I am so nearly there with getting my new novel ready for publication, checking it over and over, dithering over chapters, worrying about mistakes I can’t see… but today I have also spent a lot of time just faffing about… And as I reflected on my faffing while I was eating dinner, I also wondered where the word came from. I don’t remember using it years ago; before I investigated it I thought it was something which had come into use in the last twenty or so years… In one piece of information I found, faff and faffing is quoted as becoming almost obsolete, in another report it has come into wider use since the 1980’s.
Well, no… To faff, meaning to dither, or to waste time in an undecided sort of way, to be ineffectually or indecisive has been used in this way for two hundred or so years. A similar word from which it derives is even older; faffle is at least five hundred years old; faffle meant to stammer or stutter, but it could also mean or maybe originally meant to flap about in the wind, which I guess is what anyone does when they faff, dither around as if being blown about! It could also mean in those days, to blow on something, for example blowing the dust off something. There is also a word, maffle… meaning something similar, but which came first, who knows, but faff from faffle has lasted longer than maffle!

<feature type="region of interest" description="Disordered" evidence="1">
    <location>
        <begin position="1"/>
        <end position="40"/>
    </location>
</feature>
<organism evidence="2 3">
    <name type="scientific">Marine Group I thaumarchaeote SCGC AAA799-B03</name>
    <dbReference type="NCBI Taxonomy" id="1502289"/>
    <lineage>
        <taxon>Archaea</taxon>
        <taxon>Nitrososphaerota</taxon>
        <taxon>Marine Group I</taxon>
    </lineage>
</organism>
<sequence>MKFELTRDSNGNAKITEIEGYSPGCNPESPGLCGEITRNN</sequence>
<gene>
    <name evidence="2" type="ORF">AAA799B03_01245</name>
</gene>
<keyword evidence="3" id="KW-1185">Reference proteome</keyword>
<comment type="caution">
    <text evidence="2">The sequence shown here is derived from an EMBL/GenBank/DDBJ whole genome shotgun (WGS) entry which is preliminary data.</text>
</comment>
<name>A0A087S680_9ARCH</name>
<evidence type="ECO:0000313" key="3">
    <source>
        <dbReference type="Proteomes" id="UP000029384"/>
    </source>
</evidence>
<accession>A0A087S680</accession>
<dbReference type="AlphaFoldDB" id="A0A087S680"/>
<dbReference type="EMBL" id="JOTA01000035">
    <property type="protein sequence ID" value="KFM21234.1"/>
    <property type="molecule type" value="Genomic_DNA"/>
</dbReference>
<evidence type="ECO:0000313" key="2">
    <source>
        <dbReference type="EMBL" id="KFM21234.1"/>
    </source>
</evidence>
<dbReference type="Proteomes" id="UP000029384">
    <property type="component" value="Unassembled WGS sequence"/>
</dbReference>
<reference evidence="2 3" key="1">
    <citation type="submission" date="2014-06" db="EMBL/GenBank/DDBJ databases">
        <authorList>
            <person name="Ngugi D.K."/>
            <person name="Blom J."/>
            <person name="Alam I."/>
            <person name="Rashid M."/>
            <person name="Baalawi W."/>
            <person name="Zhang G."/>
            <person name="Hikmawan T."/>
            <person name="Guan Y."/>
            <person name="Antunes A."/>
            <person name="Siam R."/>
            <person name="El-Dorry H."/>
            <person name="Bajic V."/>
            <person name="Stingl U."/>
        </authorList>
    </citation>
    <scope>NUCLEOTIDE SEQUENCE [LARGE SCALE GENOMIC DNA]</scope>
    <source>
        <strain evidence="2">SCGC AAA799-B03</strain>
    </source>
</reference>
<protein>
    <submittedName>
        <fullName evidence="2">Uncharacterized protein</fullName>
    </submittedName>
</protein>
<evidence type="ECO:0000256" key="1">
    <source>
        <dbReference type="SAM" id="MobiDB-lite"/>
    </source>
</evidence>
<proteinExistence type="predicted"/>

So faff as a verb means to waste time in a harmless sort of a way, but if something is a faff (noun) it means it is a waste of time in an annoying way… so some of the administrative tasks I had to do as a teacher were a real faff, an absolutely pointless and annoying waste of my time!
Despite my faffing I am just about rerady to launch my new novel, Beyond Hope, the fourth in the Thomas Radwinter stories. If you haven’t read about Thomas, or haven’t read my other novels, you will find them here: